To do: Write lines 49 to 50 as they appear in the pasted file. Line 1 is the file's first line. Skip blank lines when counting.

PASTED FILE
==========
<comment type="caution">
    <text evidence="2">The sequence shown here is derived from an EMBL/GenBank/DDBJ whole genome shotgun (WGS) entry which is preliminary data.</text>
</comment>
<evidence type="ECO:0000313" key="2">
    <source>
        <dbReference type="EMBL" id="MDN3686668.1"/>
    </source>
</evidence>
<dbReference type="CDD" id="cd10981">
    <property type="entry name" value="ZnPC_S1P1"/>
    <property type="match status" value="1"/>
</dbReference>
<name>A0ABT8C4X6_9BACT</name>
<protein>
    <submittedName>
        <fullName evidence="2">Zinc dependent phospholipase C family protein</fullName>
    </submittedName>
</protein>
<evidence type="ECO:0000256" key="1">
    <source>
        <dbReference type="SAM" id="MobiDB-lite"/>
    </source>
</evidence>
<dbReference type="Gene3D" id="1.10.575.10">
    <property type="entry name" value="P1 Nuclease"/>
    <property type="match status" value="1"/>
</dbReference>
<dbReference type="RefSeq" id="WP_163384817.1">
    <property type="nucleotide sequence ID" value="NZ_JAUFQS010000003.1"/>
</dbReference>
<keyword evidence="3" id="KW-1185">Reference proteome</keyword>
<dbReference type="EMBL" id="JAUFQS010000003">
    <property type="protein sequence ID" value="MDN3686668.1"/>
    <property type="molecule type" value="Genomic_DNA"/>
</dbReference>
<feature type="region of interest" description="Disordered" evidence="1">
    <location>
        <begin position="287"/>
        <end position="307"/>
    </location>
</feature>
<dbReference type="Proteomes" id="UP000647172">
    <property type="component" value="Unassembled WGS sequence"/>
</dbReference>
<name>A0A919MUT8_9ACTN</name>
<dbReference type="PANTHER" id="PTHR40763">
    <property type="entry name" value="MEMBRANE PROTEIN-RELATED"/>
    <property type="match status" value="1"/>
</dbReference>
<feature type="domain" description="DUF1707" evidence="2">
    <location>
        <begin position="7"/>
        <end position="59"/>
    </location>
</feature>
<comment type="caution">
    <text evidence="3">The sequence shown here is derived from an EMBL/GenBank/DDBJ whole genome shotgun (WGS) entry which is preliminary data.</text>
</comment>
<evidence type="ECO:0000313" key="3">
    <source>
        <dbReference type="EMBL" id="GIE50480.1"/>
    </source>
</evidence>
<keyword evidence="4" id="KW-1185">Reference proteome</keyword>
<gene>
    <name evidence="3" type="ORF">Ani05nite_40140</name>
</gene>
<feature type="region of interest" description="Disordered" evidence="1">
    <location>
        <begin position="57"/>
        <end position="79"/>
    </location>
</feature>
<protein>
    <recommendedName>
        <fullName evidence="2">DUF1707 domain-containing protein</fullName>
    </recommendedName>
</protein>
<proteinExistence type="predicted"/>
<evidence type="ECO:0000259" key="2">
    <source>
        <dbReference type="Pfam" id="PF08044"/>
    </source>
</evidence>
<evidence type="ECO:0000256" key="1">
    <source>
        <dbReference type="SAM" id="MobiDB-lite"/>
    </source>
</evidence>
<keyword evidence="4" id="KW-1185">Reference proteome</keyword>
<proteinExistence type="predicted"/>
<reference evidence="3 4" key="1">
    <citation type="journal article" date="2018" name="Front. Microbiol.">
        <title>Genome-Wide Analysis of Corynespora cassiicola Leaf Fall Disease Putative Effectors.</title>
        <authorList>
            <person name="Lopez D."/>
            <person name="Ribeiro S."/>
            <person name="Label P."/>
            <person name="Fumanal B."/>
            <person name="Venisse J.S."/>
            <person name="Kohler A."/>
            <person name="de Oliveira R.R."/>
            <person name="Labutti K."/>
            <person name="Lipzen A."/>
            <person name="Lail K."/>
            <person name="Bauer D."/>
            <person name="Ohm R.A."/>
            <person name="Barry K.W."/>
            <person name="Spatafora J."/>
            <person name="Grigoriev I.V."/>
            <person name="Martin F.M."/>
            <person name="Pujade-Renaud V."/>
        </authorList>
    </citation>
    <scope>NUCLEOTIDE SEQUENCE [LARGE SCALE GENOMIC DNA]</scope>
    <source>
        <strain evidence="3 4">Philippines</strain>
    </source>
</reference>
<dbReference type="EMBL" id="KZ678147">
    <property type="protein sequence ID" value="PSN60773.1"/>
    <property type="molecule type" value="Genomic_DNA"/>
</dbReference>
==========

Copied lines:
</dbReference>
<feature type="domain" description="DUF1707" evidence="2">